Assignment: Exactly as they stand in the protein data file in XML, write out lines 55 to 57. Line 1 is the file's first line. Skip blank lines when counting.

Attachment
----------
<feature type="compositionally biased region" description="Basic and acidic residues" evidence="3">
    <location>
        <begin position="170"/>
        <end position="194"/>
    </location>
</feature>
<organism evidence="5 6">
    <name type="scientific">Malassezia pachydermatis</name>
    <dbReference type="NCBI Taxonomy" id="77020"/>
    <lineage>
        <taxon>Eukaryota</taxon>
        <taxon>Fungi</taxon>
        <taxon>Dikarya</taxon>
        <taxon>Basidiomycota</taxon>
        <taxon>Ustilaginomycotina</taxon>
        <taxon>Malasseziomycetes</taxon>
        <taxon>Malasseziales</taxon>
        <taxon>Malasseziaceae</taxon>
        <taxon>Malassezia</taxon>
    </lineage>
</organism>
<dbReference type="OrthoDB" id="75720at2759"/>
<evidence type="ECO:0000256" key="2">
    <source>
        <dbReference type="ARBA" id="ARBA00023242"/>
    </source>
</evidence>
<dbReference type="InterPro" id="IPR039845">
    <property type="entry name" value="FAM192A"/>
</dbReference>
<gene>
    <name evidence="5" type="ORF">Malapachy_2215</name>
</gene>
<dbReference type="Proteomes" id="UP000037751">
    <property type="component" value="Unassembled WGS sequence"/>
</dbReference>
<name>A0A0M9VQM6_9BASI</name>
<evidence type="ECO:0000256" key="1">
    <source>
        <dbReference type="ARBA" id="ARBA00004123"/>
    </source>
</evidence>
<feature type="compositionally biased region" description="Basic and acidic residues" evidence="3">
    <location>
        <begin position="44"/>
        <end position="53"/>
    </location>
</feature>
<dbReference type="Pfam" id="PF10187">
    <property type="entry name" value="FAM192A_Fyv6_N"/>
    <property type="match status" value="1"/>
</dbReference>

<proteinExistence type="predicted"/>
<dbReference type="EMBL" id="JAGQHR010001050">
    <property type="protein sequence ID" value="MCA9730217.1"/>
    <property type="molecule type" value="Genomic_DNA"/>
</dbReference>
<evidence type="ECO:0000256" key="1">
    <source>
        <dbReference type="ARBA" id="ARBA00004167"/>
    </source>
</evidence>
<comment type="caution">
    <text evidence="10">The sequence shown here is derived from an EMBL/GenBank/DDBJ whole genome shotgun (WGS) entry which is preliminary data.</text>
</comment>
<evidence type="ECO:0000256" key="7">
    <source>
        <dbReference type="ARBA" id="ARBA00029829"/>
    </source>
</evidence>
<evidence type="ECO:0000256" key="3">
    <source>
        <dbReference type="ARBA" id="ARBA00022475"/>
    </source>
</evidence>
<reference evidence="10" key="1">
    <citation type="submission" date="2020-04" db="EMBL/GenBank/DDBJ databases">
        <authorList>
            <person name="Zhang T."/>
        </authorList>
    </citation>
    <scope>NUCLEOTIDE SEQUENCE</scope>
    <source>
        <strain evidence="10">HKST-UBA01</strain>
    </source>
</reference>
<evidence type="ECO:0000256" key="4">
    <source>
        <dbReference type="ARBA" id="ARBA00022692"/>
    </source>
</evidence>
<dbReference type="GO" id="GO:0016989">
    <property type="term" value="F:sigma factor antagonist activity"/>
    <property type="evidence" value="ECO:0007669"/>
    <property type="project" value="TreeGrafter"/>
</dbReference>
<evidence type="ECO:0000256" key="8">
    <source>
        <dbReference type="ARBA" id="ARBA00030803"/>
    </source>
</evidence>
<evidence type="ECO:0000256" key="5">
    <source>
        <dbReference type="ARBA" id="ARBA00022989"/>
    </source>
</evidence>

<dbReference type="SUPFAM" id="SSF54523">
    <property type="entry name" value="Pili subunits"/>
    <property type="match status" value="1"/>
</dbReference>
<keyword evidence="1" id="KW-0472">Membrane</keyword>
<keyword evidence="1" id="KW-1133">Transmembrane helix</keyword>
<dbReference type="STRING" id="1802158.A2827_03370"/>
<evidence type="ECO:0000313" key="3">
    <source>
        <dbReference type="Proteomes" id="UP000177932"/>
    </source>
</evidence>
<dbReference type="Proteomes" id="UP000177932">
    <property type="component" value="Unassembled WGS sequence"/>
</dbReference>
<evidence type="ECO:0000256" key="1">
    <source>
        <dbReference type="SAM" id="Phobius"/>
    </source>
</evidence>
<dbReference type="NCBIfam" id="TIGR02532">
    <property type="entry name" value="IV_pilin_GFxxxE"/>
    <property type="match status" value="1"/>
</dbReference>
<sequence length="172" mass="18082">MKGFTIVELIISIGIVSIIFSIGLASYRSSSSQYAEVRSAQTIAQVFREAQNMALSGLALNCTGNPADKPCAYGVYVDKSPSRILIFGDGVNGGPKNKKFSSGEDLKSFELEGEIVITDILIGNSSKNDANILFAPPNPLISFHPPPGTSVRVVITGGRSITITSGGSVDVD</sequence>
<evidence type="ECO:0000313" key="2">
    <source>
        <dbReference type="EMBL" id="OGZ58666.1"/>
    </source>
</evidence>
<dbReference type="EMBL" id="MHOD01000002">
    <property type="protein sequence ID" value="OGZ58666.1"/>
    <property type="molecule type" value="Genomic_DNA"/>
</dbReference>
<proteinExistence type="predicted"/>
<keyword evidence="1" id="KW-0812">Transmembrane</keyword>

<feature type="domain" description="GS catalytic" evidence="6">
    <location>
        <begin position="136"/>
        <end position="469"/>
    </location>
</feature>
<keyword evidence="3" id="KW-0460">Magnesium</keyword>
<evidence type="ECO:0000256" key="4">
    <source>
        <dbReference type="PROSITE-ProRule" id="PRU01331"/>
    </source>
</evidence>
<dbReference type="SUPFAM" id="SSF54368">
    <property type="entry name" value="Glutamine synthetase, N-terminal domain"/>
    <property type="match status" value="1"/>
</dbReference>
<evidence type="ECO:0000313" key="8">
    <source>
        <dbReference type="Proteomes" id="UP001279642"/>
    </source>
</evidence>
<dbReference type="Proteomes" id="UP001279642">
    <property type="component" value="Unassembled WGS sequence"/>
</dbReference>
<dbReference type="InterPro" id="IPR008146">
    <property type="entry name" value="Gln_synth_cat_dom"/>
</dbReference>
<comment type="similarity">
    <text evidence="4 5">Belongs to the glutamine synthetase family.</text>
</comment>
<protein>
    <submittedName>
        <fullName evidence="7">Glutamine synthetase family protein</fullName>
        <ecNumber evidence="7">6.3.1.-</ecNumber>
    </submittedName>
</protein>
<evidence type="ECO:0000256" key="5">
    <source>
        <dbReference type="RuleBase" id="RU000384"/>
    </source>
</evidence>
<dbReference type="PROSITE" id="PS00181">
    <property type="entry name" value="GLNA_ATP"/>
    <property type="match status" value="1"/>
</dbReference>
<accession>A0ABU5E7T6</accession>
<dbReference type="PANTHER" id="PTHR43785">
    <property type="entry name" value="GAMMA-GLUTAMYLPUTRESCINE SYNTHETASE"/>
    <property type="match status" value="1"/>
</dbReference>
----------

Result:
    <property type="protein sequence ID" value="MCA9730217.1"/>
    <property type="molecule type" value="Genomic_DNA"/>
</dbReference>